The hon. Gentleman knows a good deal about hospital administration, but I do not make such statements without discussing the matter not only with general practitioners but also with superintendents of hospitals, and I am told that even in the field of anti-biotics there is over-generous prescription. I think the hon. Gentleman will agree with me that it is possible to prescribe penicillin and the other antibiotics unnecessarily. In fact, patients often ask for them and, in order to get rid of a patient, a doctor writes out a prescription. I do not think the hon. Gentleman is quite fair when he suggests that I have not taken into account the fact that the increase is due to such drugs as penicillin. It may be, but there is an over-generous prescribing of these drugs.

I will separate my criticisms of the two right hon. Members, because the right hon. Gentleman said clearly that it was possible to effect big economies by putting certain proprietaries out of the service. If I may pursue this point without wearying the House unduly, my criticism of the right hon. Lady is that, while she was suggesting, as she has suggested again now, that there was over-prescribing, she overlooked this point—and I want to remind the House of it: the only effective way of checking over-prescribing by practitioners is to have an efficient pricing system so that it is possible to pick out the prescriptions of those doctors who are over-prescribing.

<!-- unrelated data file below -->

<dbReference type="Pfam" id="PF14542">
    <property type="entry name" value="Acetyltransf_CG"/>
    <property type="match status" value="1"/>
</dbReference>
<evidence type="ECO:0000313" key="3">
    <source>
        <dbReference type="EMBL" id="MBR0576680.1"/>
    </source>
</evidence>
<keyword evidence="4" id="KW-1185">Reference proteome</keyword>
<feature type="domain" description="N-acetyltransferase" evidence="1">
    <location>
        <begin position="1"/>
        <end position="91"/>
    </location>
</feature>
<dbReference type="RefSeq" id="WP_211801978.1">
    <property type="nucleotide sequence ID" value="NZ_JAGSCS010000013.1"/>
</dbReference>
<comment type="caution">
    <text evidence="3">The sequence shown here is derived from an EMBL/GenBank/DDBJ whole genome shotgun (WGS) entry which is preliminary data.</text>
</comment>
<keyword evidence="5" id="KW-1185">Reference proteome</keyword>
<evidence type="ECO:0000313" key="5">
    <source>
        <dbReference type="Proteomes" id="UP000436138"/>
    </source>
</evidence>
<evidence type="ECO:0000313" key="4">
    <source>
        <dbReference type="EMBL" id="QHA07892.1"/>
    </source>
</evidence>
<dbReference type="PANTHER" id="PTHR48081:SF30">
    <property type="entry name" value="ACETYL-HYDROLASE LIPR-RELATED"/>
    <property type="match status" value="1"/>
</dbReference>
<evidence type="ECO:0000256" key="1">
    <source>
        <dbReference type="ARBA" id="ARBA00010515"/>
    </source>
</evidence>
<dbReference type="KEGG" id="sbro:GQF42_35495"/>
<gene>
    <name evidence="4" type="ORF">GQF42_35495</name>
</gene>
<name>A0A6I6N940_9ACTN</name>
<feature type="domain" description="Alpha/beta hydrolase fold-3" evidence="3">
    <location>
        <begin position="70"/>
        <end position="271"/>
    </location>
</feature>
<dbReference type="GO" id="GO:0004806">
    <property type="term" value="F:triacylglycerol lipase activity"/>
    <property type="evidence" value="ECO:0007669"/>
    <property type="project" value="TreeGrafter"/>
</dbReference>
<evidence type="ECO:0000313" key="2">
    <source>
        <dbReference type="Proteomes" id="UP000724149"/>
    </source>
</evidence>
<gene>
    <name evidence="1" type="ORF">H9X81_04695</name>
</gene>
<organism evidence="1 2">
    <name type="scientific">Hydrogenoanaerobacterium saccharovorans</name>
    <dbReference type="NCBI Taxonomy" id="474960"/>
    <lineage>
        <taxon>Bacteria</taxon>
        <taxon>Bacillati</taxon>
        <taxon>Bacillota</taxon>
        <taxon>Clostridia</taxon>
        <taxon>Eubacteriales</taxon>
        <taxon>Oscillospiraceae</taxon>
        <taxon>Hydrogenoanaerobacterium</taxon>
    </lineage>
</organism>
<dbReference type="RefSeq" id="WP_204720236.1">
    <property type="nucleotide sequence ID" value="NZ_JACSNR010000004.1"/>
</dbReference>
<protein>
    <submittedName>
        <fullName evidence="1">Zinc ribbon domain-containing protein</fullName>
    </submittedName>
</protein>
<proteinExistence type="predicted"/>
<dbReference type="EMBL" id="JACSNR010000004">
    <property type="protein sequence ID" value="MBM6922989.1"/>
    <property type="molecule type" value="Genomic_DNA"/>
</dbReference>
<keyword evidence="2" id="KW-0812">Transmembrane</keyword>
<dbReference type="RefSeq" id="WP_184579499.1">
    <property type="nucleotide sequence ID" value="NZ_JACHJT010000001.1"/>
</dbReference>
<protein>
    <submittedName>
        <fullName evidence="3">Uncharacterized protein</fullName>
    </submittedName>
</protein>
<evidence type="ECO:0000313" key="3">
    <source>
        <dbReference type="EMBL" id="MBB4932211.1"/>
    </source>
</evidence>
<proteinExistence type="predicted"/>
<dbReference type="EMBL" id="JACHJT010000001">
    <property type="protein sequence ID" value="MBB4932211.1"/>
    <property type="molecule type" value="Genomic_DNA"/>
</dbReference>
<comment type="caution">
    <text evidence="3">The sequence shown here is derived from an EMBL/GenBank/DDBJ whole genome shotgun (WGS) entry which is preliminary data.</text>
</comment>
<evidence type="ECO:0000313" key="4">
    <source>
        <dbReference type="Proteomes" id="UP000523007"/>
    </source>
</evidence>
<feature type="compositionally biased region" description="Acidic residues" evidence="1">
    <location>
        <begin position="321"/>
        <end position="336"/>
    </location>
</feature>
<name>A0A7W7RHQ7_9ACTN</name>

Some hon. Members will remember that a year or more ago I had occasion to cross swords with the then Minister of Health on the grounds that under his administration the whole pricing system had broken down and that in consequence it had become impossible to check over-prescribing which the right hon. lady has referred to. We are rebuilding that pricing system but it is the failure of that system over the three, four, or five years following the war which has prevented the attack on over-prescribing which she has advocated.